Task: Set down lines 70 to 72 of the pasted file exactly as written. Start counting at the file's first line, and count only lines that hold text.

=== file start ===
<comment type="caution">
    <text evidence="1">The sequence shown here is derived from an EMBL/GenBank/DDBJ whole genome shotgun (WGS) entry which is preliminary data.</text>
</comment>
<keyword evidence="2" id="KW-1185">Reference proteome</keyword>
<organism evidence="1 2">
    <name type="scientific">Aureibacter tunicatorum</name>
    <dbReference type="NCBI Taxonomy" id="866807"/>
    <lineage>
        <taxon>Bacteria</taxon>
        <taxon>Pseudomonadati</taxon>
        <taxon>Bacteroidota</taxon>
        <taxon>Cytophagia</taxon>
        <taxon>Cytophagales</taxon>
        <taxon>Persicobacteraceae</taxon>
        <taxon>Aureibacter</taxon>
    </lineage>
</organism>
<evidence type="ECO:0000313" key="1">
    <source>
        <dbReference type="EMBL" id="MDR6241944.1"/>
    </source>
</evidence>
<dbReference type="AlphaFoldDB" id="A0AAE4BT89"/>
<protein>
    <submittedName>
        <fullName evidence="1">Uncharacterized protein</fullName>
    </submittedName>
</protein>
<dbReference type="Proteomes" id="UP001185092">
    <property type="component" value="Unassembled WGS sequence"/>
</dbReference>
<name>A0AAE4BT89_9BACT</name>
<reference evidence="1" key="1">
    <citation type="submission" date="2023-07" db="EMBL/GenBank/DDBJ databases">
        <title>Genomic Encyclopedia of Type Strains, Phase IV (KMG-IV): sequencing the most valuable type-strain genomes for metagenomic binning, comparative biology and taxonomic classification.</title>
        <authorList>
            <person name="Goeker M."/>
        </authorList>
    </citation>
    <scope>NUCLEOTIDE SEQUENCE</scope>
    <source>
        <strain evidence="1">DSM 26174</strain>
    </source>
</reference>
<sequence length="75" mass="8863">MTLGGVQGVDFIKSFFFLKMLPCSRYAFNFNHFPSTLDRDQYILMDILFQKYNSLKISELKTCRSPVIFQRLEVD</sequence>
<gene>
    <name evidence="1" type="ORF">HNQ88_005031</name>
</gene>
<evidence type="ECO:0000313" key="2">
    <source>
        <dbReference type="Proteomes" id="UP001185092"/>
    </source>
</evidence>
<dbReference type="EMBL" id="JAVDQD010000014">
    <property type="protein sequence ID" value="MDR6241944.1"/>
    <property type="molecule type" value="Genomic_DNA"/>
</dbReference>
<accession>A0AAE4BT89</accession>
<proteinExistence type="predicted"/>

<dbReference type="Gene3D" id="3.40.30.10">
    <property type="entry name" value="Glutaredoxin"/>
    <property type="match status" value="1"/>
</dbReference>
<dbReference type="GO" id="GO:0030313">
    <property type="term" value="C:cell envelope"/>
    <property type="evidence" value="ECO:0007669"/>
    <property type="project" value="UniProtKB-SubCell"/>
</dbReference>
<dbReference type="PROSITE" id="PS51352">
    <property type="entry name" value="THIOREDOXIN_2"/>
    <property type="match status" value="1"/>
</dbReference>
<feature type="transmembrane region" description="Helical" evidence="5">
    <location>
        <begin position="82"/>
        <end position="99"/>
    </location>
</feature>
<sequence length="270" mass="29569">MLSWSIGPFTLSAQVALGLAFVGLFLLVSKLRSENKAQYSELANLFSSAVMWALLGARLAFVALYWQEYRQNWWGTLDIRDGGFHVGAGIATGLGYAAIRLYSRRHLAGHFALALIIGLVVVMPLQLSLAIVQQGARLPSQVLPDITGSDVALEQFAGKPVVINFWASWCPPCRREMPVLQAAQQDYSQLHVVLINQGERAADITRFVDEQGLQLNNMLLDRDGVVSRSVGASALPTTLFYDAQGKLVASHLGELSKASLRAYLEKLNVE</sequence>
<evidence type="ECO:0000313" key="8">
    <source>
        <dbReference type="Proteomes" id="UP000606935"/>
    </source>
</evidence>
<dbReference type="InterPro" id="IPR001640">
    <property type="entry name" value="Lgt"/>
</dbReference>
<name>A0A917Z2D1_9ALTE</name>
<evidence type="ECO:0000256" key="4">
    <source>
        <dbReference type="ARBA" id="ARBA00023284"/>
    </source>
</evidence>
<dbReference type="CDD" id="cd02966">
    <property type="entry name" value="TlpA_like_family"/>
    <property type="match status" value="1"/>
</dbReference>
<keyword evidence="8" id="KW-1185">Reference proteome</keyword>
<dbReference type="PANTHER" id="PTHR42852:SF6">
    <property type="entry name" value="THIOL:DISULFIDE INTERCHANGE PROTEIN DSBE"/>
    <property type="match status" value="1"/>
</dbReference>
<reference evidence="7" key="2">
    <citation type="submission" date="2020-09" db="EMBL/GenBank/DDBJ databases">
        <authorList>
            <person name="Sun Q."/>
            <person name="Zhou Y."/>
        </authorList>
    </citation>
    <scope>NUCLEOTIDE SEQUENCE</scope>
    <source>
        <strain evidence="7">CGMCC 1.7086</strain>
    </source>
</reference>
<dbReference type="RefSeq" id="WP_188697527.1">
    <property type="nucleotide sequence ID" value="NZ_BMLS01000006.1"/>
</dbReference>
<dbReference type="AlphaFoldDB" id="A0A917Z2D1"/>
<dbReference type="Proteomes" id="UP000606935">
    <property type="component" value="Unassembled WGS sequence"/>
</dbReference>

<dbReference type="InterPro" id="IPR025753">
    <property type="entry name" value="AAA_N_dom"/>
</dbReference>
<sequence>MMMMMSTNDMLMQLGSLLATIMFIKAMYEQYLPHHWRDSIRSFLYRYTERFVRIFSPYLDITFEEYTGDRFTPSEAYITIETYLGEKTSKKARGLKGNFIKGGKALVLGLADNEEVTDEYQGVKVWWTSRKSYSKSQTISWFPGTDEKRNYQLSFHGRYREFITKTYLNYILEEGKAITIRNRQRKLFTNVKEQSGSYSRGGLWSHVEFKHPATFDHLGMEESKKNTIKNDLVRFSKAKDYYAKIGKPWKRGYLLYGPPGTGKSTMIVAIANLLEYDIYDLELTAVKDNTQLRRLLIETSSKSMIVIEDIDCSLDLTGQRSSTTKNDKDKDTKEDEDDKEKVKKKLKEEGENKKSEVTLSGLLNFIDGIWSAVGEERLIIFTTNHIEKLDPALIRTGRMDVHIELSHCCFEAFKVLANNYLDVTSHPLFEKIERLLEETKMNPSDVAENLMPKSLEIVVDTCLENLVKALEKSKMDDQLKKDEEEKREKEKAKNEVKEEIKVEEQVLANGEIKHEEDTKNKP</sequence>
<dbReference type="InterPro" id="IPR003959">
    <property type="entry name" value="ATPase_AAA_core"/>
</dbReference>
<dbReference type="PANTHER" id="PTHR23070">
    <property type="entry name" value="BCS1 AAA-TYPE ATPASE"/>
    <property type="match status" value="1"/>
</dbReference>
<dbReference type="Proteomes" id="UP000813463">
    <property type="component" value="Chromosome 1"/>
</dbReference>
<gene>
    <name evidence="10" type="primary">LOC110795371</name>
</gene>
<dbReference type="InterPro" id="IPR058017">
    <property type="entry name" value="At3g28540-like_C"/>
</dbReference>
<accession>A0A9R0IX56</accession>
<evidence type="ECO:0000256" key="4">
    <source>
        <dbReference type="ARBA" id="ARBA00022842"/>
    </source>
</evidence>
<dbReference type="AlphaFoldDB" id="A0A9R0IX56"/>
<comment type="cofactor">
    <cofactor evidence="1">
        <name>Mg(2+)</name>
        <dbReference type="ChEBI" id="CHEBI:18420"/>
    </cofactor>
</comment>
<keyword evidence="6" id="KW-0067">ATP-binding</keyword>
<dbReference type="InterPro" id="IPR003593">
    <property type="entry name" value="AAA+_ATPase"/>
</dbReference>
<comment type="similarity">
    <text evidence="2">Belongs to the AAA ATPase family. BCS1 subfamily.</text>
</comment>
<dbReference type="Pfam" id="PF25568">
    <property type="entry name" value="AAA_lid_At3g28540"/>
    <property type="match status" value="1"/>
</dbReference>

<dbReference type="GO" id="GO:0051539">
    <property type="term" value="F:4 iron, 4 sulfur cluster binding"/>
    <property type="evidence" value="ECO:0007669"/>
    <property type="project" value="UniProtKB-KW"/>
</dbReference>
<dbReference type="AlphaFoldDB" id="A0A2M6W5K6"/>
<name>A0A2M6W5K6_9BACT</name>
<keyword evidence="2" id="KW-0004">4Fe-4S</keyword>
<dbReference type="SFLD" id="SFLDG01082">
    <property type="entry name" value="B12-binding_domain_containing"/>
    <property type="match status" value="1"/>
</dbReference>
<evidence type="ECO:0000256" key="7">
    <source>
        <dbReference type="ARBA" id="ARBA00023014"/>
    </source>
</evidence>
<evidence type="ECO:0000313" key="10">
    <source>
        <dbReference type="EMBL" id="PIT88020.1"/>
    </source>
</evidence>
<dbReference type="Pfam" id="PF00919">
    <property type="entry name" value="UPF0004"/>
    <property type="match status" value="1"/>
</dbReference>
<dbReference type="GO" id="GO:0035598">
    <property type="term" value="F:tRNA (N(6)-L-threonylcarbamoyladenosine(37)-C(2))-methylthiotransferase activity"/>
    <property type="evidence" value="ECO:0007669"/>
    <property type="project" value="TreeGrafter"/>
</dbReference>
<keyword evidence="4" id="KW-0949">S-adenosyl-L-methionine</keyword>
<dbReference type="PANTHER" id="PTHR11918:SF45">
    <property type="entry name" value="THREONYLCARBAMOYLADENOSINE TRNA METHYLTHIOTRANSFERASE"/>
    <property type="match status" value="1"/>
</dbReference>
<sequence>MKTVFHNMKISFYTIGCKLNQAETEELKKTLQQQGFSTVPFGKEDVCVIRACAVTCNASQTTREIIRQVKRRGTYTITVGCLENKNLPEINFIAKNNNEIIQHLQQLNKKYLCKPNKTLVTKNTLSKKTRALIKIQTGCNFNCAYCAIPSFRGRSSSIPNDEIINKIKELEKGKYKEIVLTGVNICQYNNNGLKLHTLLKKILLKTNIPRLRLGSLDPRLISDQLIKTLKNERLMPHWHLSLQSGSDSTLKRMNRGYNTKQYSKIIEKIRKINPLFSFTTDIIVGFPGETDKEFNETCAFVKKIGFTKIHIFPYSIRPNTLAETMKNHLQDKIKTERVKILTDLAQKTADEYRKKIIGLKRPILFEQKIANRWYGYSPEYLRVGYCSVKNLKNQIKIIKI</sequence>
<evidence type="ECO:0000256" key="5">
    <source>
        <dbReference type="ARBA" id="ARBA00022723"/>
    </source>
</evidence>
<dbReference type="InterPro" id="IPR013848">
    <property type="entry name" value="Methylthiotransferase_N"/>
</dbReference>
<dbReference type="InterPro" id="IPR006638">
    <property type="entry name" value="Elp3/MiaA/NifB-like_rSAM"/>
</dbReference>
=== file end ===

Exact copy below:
    <property type="entry name" value="THIOREDOXIN_2"/>
    <property type="match status" value="1"/>
</dbReference>